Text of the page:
Conventional wisdom holds that we no longer make things to last for the long haul, and that we live in a disposable world. It’s understandable — after all, most of us have a cell phone in our pocket that’s no more than a year or two old, and it’s often cheaper to buy a new printer than replace the ink cartridges. But most of that disposability is driven by market forces, like new software that makes a device obsolete long before it breaks down, or the razor and blades model that makes you pay through the nose for ink. It turns out that most electronic devices are actually pretty well engineered, and as long as they’re not abused can still be operating decades down the road.
But what happens when you want to put an electromechanical device away and preserve it for a rainy day? What can you do to make sure the device will operate again a few years down the road? Are there steps one can take beyond the typical “keep it in a cool, dry place” advice? In short, how do you preserve electronic devices?
I’ll admit that there aren’t a huge number of devices that are worth the extra effort that would go into storing them for future use. But I have a specific piece of gear that I’m looking to put into storage: my daughter’s old insulin pump. We recently started having some trouble with her pump, an Animas Ping that has been a solid performer for over three years. They seemed to be software issues, minor annoyances that the manufacturer couldn’t seem to resolve despite replacing the unit outright twice. We decided to try for a pump from another manufacturer through our health insurance, and after a flurry of letters and phone calls, a new pump was approved.
But now I’m left with a conundrum: what to do with the old pump? Hacker me says, “Teardown!” There’s certainly something to be said for what I’d learn by looking under the hood, but responsible adult me sees this as an opportunity to have a backup for the new pump. As we learned with the first pump, these devices are far from perfect. Diabetics using a pump have to keep a backup supply of needles and syringes ready to deliver insulin the old-fashioned way in case the pump fails. But it’s a difficult and traumatic transition, especially for a kid, and having a pump around that could be put back into service quickly would be great for our peace of mind.
With that in mind, I’m left with the question of how best to preserve the old pump in top operating condition. If it were something as simple as an obsolete cell phone, you could reasonably expect to just toss it in a drawer and be able to boot it up again in a couple of years after charging the battery. But this pump is an electromechanical device with a finely calibrated syringe pump driven by a tiny but powerful gear motor. There are moving parts in addition to the electronics, all of which need to work together.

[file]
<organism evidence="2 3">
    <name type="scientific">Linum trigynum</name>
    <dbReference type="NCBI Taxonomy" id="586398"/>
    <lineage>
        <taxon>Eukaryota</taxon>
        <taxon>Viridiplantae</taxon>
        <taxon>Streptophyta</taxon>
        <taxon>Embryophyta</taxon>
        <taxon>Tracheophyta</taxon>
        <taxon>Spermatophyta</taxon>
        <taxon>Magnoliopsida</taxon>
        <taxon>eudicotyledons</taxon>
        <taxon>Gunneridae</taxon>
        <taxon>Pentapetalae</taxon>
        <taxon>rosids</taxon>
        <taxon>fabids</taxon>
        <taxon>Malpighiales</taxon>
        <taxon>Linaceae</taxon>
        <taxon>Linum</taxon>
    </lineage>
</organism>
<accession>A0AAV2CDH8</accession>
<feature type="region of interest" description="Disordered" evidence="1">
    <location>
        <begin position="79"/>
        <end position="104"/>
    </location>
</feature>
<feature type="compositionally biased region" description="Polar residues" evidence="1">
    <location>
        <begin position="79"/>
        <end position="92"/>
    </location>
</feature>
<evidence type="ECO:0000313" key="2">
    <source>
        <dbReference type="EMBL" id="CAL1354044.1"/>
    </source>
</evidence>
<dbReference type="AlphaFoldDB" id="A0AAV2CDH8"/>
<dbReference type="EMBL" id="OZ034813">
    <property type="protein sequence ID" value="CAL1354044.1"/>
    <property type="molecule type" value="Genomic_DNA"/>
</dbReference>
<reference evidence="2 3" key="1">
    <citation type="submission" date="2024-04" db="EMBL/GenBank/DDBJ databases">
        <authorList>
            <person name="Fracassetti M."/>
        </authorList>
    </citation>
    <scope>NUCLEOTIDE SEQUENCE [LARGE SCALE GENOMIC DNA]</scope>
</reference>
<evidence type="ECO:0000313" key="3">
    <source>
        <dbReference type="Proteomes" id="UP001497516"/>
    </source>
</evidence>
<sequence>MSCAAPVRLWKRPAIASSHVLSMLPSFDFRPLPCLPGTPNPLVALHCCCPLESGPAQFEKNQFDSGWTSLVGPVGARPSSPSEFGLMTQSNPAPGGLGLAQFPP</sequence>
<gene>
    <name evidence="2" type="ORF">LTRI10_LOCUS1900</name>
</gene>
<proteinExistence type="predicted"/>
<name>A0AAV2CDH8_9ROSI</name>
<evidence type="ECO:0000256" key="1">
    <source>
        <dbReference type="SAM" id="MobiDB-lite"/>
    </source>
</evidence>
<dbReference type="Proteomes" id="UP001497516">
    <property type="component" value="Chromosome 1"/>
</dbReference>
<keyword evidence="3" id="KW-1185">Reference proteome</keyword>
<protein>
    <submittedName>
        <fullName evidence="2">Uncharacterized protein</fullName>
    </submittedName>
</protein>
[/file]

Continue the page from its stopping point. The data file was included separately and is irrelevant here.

There’s also the wrinkle that the pump does not have a rechargeable battery — it runs on a single lithium AA battery. There appears to be either a supercapacitor or a small rechargeable internal battery to maintain the real-time clock, which I assume is topped off from the main battery. There’s also the question of how the pump’s setting are maintained — I assume there’s flash memory of some sort in there, in addition to the pump’s firmware.
My basic approach to preserving this pump will be to store it powered down. Leaving batteries in devices for extended periods is never a good idea, and a leaking battery is likely to be fatal to the pump. Plus, this device expects to be doing something when it’s powered up, and if there’s no insulin to deliver, it starts to whine. I’ve already left the battery out for a week and seen that only the real-time clock resets; all the other settings are preserved. I’m going to slowly increase the time off-battery to a month and see what sort of issues arise, if any.
If I can get to a month unpowered, I’ll put a reminder in my calendar to pull the pump out of storage and give it a little exercise. My experience with electromechanical systems like 35-mm cameras is “use it or lose it” — mechanisms need to move once in a while to keep everything working. So maybe I’ll put the battery in once a month and give the pump a little workout, moving the plunger back and forth a few times to make sure everything is still working.
Those are my ideas for now. But here’s where you get to pitch in. How would you put a device like this aside for a rainy day? I realize I may be going overboard here, but keeping in mind that this is a vital piece of medical equipment, a little extra care is probably prudent.
Or perhaps you think I haven’t gone far enough. Either way, sound off in the comments below. And if you have any experience stashing gear for the long haul, by all means share your story. I have a feeling that there might be some interesting tales out there about not only the hows but the whys: what would make you go to the effort to preserve something electronic?